For his part, Mena hears music in Pinter’s words and silences.

“There is an undeniable musicality to his work. You have to pay attention to the music to find out what the character is feeling and saying. It’s syncopated, for three, four beats, then a pause, then silence. You have to live within that,” Mena says. “We’re dealing with a masterpiece.”

At Actors’ Playhouse, on the other hand, Carbonell-winning artistic director David Arisco wasn’t aiming for a masterpiece. He was looking for a solid regional theater comedy that would speak to South Florida audiences and found it in The Book Club Play by Zacarías, a Washington playwright whose works have been produced all over the country.

“The biggest shock to me, after we announced it, was that so many people would talk about their book clubs to me. I didn’t think people read books anymore,” Arisco says. “As I was reading the script, I was visualizing specific actors. I just called them up and offered them the parts instead of having auditions. So I got this all-star cast.”

The production features Barbara Sloan as Ana, who leads a book club with her husband Rob (Stephen G. Anthony). Their longtime best pal Will — McKeever, the Betrayal set designer and a Zoetic Stage co-founder — is in the club, as are friends Lily (Lela Elam) and Jen (Niki Fridh). But when Alex (played by Mad Cat Theatre founder and artistic director Paul Tei), a comparative literature professor at the local community college, joins the group, literary hell breaks loose.

All the actors have won or been nominated for Carbonells, the region’s most coveted acting award.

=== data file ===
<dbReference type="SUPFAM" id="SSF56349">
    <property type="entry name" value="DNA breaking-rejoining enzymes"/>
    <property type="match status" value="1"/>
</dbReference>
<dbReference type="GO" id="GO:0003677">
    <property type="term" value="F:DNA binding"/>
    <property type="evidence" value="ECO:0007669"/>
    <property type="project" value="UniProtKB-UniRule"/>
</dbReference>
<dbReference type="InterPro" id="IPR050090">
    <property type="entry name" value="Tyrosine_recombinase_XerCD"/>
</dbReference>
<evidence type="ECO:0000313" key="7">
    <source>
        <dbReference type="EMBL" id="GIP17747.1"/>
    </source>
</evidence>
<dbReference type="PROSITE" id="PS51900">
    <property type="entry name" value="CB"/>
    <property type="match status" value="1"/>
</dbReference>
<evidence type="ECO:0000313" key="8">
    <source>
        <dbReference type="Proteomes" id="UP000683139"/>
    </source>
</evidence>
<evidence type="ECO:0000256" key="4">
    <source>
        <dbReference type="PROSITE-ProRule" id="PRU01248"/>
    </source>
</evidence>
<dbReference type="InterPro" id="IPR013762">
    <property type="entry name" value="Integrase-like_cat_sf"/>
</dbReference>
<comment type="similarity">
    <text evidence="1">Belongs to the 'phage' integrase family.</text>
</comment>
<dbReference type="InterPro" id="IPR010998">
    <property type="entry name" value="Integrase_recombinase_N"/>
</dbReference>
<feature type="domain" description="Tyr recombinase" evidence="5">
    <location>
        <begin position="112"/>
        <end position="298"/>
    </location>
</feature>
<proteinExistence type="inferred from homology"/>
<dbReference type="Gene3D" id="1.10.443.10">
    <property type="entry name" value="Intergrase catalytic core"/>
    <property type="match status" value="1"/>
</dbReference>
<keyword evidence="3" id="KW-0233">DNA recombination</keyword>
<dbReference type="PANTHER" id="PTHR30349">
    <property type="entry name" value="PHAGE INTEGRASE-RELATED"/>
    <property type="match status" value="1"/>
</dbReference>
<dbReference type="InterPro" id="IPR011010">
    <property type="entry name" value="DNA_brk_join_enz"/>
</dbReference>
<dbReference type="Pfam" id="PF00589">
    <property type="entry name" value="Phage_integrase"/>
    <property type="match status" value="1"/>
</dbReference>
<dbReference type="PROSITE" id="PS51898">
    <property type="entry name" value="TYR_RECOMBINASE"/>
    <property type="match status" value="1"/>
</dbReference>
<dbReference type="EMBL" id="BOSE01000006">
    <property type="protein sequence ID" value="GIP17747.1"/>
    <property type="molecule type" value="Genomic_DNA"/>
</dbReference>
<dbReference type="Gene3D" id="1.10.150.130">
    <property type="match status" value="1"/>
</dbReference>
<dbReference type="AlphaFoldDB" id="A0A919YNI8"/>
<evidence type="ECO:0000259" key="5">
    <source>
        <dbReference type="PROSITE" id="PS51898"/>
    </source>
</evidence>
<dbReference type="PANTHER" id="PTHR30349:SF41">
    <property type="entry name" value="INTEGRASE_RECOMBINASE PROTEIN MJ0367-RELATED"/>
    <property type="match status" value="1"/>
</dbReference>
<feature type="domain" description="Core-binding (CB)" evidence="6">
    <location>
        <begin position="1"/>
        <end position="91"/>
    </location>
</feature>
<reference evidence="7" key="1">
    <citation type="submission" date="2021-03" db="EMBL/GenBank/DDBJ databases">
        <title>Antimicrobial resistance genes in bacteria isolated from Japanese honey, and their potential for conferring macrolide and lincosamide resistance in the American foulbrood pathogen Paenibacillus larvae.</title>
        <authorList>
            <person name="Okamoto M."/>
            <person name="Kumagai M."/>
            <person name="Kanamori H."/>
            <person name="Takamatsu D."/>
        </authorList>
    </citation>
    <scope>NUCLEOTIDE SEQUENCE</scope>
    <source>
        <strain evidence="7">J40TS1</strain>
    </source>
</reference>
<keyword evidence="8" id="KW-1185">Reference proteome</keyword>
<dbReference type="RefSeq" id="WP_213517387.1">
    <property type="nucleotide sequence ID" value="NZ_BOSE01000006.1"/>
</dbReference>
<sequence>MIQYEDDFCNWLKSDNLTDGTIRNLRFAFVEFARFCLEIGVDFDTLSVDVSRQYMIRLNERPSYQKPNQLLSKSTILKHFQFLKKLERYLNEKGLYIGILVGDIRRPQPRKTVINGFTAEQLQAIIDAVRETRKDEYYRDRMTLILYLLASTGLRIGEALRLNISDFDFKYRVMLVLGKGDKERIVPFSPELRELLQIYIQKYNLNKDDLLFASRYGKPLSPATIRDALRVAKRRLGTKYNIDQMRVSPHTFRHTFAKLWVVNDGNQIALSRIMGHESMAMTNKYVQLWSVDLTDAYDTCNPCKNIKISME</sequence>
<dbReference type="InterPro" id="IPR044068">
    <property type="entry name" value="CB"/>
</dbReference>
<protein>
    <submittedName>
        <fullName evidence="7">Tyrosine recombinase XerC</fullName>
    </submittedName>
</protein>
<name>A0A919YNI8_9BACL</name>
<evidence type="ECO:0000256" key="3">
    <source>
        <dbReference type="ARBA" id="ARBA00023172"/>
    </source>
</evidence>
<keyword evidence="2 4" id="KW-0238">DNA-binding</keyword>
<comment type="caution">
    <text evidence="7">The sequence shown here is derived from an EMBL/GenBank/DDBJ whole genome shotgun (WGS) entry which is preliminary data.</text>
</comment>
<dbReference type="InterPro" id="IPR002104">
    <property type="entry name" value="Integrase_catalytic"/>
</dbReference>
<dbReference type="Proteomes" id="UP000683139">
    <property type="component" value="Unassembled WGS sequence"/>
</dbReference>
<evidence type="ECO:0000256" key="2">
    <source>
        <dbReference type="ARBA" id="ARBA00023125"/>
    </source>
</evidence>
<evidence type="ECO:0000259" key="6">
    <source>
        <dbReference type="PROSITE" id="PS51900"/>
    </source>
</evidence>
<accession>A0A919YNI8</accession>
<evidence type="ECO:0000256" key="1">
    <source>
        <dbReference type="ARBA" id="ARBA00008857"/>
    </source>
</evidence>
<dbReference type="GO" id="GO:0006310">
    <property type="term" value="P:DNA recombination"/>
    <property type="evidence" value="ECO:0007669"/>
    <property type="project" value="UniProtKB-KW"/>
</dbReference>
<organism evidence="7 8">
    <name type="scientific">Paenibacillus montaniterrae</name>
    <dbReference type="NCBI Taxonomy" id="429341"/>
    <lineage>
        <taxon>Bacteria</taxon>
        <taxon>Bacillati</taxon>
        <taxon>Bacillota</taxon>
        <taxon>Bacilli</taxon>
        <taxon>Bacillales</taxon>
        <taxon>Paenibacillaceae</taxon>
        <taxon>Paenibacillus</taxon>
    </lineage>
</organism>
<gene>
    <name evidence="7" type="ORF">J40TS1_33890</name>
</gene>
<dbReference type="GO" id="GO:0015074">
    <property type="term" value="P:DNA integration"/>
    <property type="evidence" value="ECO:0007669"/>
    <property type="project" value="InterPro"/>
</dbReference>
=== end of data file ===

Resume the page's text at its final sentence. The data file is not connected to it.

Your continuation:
Sloan, who has just finished playing Virginia Woolf in Thinking Cap Theatre’s Vita and Virginia, doesn’t get offered many comedies. She finds Zacarías’ writing “funny and witty and fast-paced and clever.” And she appreciates Arisco giving her the chance to be funny in a “controlling, uptight, upper-class” kind of way.

Tei just finished a run in Sam Shepard’s Pulitzer Prize-winning Buried Child at Palm Beach Dramaworks, and Arisco thought of him for The Book Club Play after he mused, “Who’s the one person who’s going to come into this group and mess it up?”

Tei’s Alex plays devil’s advocate, arguing with the book club that “if you don’t stay current, you cease to be relevant. You become a curator of antiquities.” To that end, he suggests that reading the Twilight trilogy or The Da Vinci Code has as much value as reading the classics. You can almost see Ana’s blood pressure rising.

Neither Elam nor McKeever has ever worked at Actors’ Playhouse as a performer. Neither has been in a book club. But the South Florida theater community being a relatively small and friendly world, most of the actors have worked together in various combinations over the years. Elam, for instance, starred alongside playwright McKeever in Clark Gable Slept Here.

“There’s a great comfort, an ease, a chemistry in the cast,” McKeever says. “We’re all each other’s best audience.”

“When I leave here,” Elam says, “I’m in pain from laughing so much.”

If you go

What: ‘Betrayal’ by Harold Pinter.

Where: Zoetic Stage production at the Arsht Center’s Carnival Studio Theater, 1300 Biscayne Blvd., Miami.

When: Previews 7:30 p.m. Thursday, opens 7:30 p.m. Friday; regular performances 7:30 p.m. Wednesday-Saturday, 4 p.m. Sunday (additional performance 3 p.m. May 16), through May 31.

Cost: $45.

Information: 305-949-6722 or

What: ‘The Book Club Play’ by Karen Zacarías.

Where: Actors’ Playhouse at the Miracle Theatre, 280 Miracle Mile, Coral Gables.

When: 8 p.m. Wednesday-Saturday, 3 p.m. Sunday (additional performance 2 p.m. May 20), through June 7.

Cost: $53 Friday-Saturday, $45 other performances (10 percent discount for seniors, $15 student rush tickets, excludes Saturday-Sunday; group discounts for 10 or more).